When Sojin was first considered for the part of the Japanese butler in The Bat, it was decided by Director Roland West that his appearance lacked a certain sinister quality necessary to the role — his teeth were too perfect, his smile too bland — so some one else was sought for the role. All this was not explained to the clever Oriental, because of his limited knowledge of English, but an effort was made to find a Jap or a Chinaman with a “fearful, frightful, frantic” smile, to paraphrase the famous song in “The Mikado.” Dozens and dozens of Orientals, were interviewed — tall, short, lanky, obese, with and without pigtails — but none had the proper tusklike teeth.

Finally it was decided that perhaps Sojin was the best bet after all, in spite of his too-pleasant smile. He was called in and given the part. But the director added that he did wish he didn’t have such nice, even teeth. And with much gesticulating, it was explained to him why he hadn’t been selected without hesitation. Slowly a broad smile spread over his usually impassive countenance. With a soft “Excus’!” he told Mr. West that was all right, he could fix it. “Come back tomorrow,” he said.

Wondering, Mr. West let him go, first signing his contract at a nice, fat salary to play in The Bat. The following day Sojin appeared. As he came into the room where West sat dictating, he took off his hat and smiled fiendishly, horribly, at the surprised director. For there, protruding from the corners of his mouth, were two short tusks. They lent just the proper amount of sinister ugliness to his appearance. West clapped him on the back joyously and asked him how he had done it.

“I have plenty teef,” he said, smiling fiercely and showing both tusks genially.

He pulled a case from his pocket and opened it, revealing set after set of false teeth. There was every kind imaginable. These, he explained proudly, were the main features of his wardrobe. His clothes were quite incidental, but the possibilities of teeth

Sojin long ago sacrificed his original ones, so he is in a position to substitute any variety he wants. When he is given a part he makes a study of it. If he has no teeth that seem just to suit the character, he has new ones made. Then, if necessary, he care full}* breaks off one or two to give an expression of cruelty, avarice, or greed. When he wants to portray a comic character, he removes both upper and lower sets, and the result is all that could be desired.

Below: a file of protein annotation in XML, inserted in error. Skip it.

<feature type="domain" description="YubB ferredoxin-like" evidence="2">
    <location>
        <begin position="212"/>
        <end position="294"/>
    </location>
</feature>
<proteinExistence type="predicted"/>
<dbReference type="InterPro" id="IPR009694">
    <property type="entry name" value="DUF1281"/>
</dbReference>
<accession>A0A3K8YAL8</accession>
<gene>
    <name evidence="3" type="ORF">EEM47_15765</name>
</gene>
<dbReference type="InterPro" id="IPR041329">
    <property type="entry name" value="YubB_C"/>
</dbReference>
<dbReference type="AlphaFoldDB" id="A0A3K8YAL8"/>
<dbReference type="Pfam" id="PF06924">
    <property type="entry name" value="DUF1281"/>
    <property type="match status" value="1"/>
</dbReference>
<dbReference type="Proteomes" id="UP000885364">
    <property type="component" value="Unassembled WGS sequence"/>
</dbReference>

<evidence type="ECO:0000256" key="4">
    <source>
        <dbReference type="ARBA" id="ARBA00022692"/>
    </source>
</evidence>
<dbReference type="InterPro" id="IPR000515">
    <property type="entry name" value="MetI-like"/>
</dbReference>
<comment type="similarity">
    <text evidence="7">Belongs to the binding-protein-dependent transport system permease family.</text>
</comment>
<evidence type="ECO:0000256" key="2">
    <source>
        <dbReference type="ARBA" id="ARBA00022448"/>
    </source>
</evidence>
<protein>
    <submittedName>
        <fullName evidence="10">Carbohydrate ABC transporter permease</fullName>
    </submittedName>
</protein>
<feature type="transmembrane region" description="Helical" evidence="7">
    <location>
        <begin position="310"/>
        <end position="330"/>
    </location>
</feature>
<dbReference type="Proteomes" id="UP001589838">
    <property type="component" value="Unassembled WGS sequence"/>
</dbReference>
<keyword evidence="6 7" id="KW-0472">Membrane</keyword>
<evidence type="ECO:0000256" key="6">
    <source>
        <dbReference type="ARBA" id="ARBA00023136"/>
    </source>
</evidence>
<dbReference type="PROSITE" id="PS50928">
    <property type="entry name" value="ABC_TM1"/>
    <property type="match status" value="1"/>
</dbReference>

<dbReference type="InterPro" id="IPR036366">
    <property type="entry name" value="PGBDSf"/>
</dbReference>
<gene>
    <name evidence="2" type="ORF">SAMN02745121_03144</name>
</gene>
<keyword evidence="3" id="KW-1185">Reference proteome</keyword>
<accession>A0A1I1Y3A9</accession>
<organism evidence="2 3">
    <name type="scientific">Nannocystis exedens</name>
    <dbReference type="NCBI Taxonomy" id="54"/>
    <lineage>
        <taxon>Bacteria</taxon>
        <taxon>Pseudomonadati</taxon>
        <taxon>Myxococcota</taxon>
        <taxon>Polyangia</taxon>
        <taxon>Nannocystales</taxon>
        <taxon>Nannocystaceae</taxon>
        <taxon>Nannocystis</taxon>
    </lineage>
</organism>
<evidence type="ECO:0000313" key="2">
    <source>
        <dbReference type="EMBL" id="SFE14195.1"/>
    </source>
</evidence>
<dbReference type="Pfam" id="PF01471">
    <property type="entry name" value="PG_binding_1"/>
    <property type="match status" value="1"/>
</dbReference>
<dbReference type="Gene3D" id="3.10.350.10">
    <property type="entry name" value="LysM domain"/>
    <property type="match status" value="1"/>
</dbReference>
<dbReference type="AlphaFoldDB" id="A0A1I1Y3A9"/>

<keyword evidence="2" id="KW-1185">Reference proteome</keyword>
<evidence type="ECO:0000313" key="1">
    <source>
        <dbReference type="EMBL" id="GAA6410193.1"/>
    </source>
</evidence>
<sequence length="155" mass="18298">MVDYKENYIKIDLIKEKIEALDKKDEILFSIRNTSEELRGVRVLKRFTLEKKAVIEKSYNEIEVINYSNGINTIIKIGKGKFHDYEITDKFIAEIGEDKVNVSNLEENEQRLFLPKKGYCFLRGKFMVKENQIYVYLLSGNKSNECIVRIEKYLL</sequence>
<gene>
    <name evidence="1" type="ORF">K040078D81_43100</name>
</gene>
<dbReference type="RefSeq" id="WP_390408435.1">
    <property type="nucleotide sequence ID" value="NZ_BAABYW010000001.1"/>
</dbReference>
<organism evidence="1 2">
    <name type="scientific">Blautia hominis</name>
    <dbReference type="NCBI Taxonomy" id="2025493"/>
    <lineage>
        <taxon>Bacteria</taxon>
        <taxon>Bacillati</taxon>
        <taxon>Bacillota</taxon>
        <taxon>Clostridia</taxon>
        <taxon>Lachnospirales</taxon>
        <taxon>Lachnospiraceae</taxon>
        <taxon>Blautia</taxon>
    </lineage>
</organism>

He sometimes has amusing accidents with his teeth. For instance, during the making of the storm scene in The Sea Beast, when he was exultantly and wildly urging John Barrymore on to overtake the monstrous whale, while huge mountains of water were dashing over the bridge, Sojin became so chilled that he could scarcely go on, and John offered him a “wee drap” to warm him up. The Jap gratefully accepted and drained off the “warmer.” But to his consternation, a few moments later one of his long tusks became very loose. When he felt to see what was the matter, it came out entirely. The potent warmer had spoiled his make-up. So shooting was suspended while Sojin fastened the tusk back in place with a rubber band.

In a scene in The Lady of the Harem, he was required to eat figs — lots of figs. And every one knows how difficult dried figs are to masticate, even with the best of teeth. After eating just a few Sojin calmly went on with the rest of the scene. But the director thundered, “Eat more figs!” And in spite of the danger to his precious teeth, not to mention the enormous discomfort, he was forced to go on eating, until just the right effect was obtained.

His costumes are worked out by the studio designer in conjunction with Sojin. When he was called upon to depict the wild, brutal coolie in The Sea Beast, he needed a worn coat, full of holes. Not having one available, Sojin sat up all night devising one. He took a good coat and burned holes in it with a candle, rubbing the grease on the edges to make them appear old and naturally worn through.

In each of his characterizations Sojin tries to bring an entirely new delineation to the screen. That he has been successful is attested to by his steadily growing list of triumphs.

Sōjin Kamiyama— How Sojin Does It (1927) | www.vintoz.com

Which should it be? Prominence in Japan or obscurity in America? That’s what Sojin and his wife had to choose between, and they chose obscurity in America — all because of the movies. They had won fame on the Japanese stage, but they left it behind them and came across the Pacific — all because of the movies. Strangers in a foreign land, and they didn’t know the language — not so good. But now the obscurity is gone, and they sit in their Hollywood home, and smile — all because of the movies.

One of their two sons is shown with them in the picture above.

Sōjin Kamiyama— How Sojin Does It (1927) | www.vintoz.com

Merely by removing his teeth Sojin acquired the comic expression that made him such a hit as the Jewish jeweler in The Wanderer.

Sojin as the brutal coolie in The Sea Beast.

For the role of the imbecile-looking Sultan in The Lady of the Harem, he made his teeth few and far between.

Sōjin Kamiyama— How Sojin Does It (1927) | www.vintoz.com

Collection: Picture Play Magazine, June 1927